Although the East 7th Avenue Historic District is Denver’s largest historic district, it is only two blocks wide for most of its length. The district runs from Logan Street to Colorado Boulevard and from East 6th Avenue to East 8th Avenue. When the 7th Avenue parkway was created in 1912, larger homes were typically built on the parkway and smaller homes on the north-south streets.
Many of Denver’s finest architects worked in the district and also chose to live there. Residences favored by the wealthy from 1890 to World War I were mainly in the Neoclassical, Colonial Revival, and Mediterranean Revival styles. The middle class tended toward the American Arts and Crafts movement with its bolder design in square column supports, wide overhangs, exposed wood rafters, and massive wood brackets. English Tudors, Dutch Colonial Revivals, French manor houses, and other architectural styles are also on display in the neighborhood.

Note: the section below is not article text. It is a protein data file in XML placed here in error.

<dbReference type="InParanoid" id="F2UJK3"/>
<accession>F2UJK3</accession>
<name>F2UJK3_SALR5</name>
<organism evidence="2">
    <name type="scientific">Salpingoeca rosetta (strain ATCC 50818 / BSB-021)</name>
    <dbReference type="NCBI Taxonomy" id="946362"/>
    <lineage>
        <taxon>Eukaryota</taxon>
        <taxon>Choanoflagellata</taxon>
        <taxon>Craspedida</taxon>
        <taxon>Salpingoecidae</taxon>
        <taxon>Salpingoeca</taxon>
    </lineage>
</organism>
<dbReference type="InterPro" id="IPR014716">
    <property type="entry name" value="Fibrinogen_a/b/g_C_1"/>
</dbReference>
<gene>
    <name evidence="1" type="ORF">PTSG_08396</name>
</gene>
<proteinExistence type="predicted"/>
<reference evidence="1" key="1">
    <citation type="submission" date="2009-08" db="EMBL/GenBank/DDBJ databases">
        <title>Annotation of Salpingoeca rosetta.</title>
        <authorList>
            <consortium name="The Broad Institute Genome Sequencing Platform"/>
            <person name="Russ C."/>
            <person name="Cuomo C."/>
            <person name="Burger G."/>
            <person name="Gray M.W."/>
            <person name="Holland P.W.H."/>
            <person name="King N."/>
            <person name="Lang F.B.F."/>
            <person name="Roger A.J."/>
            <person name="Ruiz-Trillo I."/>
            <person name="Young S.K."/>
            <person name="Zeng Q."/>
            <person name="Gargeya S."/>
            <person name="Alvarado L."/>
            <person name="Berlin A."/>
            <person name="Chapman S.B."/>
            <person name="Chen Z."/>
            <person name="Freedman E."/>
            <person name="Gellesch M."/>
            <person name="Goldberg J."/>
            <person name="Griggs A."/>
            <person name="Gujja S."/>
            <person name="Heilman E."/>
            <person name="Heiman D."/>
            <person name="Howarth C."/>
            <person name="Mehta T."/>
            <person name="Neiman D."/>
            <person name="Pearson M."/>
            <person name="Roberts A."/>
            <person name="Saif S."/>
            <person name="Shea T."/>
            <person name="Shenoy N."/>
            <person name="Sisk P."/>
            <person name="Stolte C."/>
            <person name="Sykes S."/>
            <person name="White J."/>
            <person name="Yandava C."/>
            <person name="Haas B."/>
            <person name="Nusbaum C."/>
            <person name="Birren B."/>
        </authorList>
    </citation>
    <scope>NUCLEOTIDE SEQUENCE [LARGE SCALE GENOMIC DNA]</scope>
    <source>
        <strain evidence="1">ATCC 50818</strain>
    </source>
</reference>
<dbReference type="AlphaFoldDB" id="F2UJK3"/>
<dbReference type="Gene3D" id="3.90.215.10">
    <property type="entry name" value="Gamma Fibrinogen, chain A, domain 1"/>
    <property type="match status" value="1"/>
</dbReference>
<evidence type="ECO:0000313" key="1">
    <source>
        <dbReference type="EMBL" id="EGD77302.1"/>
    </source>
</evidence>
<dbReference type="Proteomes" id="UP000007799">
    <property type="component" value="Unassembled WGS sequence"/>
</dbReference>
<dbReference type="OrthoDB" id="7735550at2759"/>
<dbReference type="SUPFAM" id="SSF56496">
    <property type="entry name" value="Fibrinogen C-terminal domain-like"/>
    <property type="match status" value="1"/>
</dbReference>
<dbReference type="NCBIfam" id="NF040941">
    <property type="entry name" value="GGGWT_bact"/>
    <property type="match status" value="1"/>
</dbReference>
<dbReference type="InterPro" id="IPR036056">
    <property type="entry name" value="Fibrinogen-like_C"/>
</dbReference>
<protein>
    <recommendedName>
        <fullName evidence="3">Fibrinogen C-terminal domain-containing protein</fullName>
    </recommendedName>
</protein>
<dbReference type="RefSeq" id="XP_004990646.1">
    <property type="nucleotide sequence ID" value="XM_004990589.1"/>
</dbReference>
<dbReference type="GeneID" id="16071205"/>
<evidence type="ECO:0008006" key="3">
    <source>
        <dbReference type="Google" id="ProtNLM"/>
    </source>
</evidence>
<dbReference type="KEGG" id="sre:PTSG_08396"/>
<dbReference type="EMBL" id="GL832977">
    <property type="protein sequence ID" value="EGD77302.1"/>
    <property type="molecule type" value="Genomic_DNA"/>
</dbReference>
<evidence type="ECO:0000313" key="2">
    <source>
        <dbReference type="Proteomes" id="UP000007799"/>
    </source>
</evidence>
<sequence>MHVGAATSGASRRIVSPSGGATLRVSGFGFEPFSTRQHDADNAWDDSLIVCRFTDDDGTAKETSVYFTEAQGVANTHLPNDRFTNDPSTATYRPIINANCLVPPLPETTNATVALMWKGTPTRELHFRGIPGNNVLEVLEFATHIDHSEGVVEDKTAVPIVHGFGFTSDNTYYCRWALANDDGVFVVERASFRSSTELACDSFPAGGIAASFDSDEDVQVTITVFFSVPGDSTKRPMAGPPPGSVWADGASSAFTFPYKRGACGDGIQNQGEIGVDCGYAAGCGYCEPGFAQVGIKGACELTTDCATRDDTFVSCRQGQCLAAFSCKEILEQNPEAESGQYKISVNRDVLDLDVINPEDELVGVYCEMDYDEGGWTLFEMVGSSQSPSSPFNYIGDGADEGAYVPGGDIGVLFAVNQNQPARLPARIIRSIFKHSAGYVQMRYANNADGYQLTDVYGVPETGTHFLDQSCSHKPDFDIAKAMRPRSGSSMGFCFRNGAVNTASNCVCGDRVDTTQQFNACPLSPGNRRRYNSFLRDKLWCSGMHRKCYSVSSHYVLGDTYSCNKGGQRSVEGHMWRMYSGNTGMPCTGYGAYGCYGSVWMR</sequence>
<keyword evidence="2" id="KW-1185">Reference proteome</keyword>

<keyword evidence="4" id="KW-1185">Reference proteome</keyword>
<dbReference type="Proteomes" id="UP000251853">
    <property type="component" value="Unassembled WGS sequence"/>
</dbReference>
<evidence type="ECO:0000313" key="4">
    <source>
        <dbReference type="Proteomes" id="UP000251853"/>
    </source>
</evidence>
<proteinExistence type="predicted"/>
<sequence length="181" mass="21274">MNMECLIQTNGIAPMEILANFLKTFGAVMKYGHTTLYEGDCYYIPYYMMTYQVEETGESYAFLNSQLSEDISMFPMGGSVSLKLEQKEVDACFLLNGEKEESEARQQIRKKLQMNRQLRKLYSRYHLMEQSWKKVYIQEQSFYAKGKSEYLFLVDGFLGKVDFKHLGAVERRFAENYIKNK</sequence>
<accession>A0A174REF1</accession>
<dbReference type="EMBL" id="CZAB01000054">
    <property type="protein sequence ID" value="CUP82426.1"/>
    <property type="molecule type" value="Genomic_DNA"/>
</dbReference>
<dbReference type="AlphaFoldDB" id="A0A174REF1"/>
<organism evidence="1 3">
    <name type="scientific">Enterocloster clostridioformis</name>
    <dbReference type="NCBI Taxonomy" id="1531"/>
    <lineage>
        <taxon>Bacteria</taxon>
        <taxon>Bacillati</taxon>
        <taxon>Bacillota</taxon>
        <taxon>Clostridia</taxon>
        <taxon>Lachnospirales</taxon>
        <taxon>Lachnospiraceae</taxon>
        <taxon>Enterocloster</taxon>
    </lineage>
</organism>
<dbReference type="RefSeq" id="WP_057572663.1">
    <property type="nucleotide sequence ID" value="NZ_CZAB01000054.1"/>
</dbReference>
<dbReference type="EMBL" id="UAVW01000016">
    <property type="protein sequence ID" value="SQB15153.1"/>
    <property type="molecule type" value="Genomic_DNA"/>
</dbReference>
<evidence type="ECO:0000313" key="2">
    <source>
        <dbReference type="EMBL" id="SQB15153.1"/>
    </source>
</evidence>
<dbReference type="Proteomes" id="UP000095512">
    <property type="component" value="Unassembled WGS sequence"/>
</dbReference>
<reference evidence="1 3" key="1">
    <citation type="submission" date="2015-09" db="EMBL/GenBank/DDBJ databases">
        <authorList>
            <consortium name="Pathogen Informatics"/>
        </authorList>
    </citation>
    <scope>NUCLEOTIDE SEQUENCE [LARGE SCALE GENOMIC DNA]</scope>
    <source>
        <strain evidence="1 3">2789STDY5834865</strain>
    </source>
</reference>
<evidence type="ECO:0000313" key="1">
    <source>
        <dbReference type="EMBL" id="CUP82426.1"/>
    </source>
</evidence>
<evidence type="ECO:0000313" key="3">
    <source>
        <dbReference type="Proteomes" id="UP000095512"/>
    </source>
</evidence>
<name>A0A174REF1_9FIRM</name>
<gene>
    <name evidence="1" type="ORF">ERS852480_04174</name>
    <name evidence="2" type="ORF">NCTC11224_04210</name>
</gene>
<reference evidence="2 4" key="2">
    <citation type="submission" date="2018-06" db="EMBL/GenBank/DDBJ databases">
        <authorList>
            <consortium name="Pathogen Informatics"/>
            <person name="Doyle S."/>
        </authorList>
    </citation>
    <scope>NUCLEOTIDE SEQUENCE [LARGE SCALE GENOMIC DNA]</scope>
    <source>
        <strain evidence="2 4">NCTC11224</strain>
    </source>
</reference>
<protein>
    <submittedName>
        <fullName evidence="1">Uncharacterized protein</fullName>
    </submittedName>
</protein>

Following a fire in the 1860s, Denver created an ordinance requiring brick construction in homes. The residences in this district reflect the wide variety of brick produced in local brickyards, along with a high level of masonry that created distinctive patterns and designs.